International disaster charter celebrates 10th anniversary
Natural disasters occur yearly on all continents, leaving hundreds of thousands dead and turning millions into refugees. In 1999, as a result of Hurricane Mitch in Central America, the International Charter ‘Space and Major Disasters’ was initiated to provide aid workers with satellite data over affected areas.
The Charter was founded by ESA and the French space agency, CNES, and formally began operating in October 2000. The Charter supports relief efforts and allows registered users to request and access free satellite data over stricken regions.
As of 1 October, the Charter has provided satellite data of more than 300 disaster events, like earthquakes, hurricanes, cyclones, floods and fires, spanning nearly 100 countries.
Celebrating its 10th anniversary, Charter members gathered at ESA’s headquarters in Paris to honour the cooperation and discuss ways to build on its success. A new European member – the German Aerospace Center, DLR – was also officially welcomed.
Speaking at the event, ESA Director General Jean-Jacques Dordain said: "It is important to use the advantages that space technologies offer to improve life on Earth.
"The Charter is a beautiful example of this because it delivers very concrete products to users, such as rapid crisis mapping to civil protection agencies and aid workers."
This year began with a dramatic event: the earthquake in Haiti. Through the Charter, crisis maps were delivered to relief agencies within 24 hours. Over the next months, the Charter was activated for floods in Peru and Bolivia, a cyclone in the Pacific Islands, a major quake in Chile, the Gulf of Mexico oil spill and the volcanic eruption in Iceland, among others.
Witnessing how much satellite data products can help to identify and manage relief efforts, talks are underway to improve data access and make it more widely available.
"We have developed a close cooperation with the Group on Earth Observations in the last few years to focus on methods to improve access to the Charter globally," Mr Dordain said. "We have also set up a very important and effective cooperation with the UN to support aid workers engaged in disaster relief actions."
CNES President Yannick d'Escatha said: "This anniversary is also an opportunity to look to the future. We still have a way to go to make space technologies fully available to those in charge of risk mitigation and disaster management.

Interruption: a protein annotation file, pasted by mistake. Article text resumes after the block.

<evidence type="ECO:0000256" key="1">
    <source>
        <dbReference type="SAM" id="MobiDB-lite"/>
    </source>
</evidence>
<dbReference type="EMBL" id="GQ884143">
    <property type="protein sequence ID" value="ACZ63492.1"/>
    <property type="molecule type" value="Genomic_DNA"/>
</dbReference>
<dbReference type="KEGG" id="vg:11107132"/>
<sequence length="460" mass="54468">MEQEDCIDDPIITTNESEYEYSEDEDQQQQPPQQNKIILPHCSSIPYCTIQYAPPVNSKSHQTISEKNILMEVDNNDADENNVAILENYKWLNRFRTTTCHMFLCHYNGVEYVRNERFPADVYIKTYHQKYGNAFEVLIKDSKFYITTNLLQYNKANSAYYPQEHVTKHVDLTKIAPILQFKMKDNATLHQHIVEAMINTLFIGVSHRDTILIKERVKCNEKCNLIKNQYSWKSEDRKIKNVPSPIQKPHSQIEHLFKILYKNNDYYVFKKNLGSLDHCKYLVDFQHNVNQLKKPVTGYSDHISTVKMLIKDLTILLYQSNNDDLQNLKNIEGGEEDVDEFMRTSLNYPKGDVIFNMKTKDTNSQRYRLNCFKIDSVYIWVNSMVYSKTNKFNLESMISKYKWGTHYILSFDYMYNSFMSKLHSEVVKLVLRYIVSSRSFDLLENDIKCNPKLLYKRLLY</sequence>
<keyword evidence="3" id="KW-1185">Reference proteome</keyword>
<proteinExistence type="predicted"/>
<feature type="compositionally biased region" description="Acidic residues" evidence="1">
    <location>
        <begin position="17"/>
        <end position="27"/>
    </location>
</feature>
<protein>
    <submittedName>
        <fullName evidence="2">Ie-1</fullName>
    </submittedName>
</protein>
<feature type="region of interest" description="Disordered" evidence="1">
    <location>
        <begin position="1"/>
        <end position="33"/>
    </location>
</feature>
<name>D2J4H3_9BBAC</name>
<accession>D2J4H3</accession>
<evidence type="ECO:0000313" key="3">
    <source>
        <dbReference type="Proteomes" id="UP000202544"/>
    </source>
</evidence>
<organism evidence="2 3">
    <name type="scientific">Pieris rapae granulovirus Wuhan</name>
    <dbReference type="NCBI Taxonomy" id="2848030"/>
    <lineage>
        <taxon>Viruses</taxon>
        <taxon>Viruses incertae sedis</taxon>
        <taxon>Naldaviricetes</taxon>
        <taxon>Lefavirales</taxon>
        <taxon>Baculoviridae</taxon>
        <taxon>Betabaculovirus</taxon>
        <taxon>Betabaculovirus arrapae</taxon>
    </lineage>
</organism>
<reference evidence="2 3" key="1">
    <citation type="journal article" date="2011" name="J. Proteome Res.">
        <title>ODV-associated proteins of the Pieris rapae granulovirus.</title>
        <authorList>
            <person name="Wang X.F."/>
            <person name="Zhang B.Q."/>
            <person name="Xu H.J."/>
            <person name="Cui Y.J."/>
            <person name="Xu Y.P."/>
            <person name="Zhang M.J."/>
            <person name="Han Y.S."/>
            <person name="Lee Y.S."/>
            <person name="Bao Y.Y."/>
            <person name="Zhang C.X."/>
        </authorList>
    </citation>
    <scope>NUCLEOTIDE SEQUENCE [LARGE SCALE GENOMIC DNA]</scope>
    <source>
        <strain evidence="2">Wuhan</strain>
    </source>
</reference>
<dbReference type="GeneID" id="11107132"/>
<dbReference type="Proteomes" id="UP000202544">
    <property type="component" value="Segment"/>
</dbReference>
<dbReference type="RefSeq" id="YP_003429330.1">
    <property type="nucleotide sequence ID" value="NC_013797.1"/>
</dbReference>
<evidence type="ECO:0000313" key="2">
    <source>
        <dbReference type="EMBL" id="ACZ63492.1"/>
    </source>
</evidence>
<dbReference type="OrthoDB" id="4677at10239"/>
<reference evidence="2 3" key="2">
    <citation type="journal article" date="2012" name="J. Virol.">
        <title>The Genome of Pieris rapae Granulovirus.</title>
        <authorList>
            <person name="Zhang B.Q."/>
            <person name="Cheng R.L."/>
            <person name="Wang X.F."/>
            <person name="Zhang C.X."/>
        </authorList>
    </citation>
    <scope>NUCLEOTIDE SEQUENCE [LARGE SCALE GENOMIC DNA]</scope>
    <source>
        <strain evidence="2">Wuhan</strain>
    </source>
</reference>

"We must now work to further reduce the delivery time of products, optimise value-added products with new R&D methods, enhance awareness of civil protection services and increase the visibility of the Charter."
During the event, it was announced that the US Geological Survey had taken over the rotating six-month leadership role from ESA weeks earlier. In this role, it will oversee the daily operations of the Charter.
A 24-hour operator is on duty seven days a week to accept requests for activating the Charter. Following activation, all available satellites are tasked to acquire data over the requested area. The raw data are processed and interpreted and made directly available to the civil protection agencies concerned.
Today, with the inclusion of DLR, the Charter has 11 members and three agencies in the process of joining: the Russian Federal Space Agency, the Korea Aerospace Research Institute and Brazil’s National Institute for Space Research.
Other Charter members include: the Canadian Space Agency, the Indian Space Research Organisation, the US National Oceanic and Atmospheric Administration, Argentina's Comisión Nacional de Actividades Espaciales, the Japan Aerospace Exploration Agency, the British National Space Centre/Disaster Monitoring Constellation (now the UK Space Agency), USGS and the China National Space Administration.